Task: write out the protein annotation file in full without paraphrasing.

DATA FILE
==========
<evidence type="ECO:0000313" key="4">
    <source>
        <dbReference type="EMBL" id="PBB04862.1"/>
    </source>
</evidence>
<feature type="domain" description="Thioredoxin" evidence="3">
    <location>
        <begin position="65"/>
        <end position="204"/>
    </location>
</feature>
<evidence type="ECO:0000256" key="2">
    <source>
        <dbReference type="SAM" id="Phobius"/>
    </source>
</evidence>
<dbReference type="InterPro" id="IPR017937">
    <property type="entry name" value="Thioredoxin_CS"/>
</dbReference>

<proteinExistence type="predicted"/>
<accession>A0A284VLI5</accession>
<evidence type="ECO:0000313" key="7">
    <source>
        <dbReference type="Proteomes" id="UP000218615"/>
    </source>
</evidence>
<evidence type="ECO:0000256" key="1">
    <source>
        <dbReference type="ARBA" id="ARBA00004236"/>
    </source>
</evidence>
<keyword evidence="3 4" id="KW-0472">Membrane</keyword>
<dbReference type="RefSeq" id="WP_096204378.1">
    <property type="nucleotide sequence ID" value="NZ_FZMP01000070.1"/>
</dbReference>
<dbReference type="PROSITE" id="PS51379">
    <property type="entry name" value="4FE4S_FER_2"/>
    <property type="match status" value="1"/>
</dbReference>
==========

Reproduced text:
<evidence type="ECO:0000313" key="4">
    <source>
        <dbReference type="EMBL" id="PBB04862.1"/>
    </source>
</evidence>
<feature type="domain" description="Thioredoxin" evidence="3">
    <location>
        <begin position="65"/>
        <end position="204"/>
    </location>
</feature>
<evidence type="ECO:0000256" key="2">
    <source>
        <dbReference type="SAM" id="Phobius"/>
    </source>
</evidence>
<dbReference type="InterPro" id="IPR017937">
    <property type="entry name" value="Thioredoxin_CS"/>
</dbReference>

<proteinExistence type="predicted"/>
<accession>A0A284VLI5</accession>
<evidence type="ECO:0000313" key="7">
    <source>
        <dbReference type="Proteomes" id="UP000218615"/>
    </source>
</evidence>
<evidence type="ECO:0000256" key="1">
    <source>
        <dbReference type="ARBA" id="ARBA00004236"/>
    </source>
</evidence>
<keyword evidence="3 4" id="KW-0472">Membrane</keyword>
<dbReference type="RefSeq" id="WP_096204378.1">
    <property type="nucleotide sequence ID" value="NZ_FZMP01000070.1"/>
</dbReference>
<dbReference type="PROSITE" id="PS51379">
    <property type="entry name" value="4FE4S_FER_2"/>
    <property type="match status" value="1"/>
</dbReference>